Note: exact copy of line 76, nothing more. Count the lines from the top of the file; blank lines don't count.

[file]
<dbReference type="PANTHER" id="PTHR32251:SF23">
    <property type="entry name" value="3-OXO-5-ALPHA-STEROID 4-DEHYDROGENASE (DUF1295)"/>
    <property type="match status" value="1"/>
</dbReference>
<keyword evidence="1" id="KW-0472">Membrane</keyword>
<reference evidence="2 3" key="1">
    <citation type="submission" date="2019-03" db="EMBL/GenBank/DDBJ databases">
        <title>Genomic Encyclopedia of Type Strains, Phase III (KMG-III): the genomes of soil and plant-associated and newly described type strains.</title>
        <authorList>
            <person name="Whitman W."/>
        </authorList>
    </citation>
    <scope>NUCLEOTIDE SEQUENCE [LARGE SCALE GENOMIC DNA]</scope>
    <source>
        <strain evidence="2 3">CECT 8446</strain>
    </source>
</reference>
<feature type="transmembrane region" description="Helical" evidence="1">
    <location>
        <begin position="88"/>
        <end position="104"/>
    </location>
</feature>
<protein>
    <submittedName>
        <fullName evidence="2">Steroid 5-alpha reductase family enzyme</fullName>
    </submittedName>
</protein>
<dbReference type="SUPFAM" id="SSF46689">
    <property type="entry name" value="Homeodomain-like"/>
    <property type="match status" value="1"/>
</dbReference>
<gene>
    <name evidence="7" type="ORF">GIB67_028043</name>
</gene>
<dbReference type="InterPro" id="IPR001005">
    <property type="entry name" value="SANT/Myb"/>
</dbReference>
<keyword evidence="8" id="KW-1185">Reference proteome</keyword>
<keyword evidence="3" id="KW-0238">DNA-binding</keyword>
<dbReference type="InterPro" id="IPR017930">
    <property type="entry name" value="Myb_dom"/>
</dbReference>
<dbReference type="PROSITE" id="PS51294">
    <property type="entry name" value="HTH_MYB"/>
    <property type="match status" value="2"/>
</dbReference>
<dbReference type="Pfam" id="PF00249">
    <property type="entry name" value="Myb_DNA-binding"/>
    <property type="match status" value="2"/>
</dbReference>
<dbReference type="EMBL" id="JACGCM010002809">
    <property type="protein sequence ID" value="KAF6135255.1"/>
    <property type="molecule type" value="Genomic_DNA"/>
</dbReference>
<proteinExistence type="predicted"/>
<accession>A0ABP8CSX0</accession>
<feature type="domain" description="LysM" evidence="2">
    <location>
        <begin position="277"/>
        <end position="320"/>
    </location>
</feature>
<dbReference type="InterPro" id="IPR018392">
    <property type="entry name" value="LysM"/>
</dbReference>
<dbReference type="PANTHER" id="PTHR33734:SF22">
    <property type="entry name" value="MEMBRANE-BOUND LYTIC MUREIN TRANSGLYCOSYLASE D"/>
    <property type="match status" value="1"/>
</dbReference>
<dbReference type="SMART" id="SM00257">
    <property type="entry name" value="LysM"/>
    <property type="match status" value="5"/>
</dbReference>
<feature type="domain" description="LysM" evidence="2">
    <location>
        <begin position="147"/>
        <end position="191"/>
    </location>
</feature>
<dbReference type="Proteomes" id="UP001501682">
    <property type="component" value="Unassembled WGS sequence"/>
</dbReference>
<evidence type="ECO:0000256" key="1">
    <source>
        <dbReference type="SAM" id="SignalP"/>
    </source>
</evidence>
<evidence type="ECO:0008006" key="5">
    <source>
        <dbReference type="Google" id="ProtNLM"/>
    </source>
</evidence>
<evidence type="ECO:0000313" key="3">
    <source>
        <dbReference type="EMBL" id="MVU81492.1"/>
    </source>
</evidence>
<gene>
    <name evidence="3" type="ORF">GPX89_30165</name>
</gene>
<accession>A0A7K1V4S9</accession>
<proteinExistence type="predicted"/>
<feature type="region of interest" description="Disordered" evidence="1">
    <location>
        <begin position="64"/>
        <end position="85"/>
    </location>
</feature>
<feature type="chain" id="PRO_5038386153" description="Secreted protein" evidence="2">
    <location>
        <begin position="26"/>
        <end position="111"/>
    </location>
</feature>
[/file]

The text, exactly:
    <location>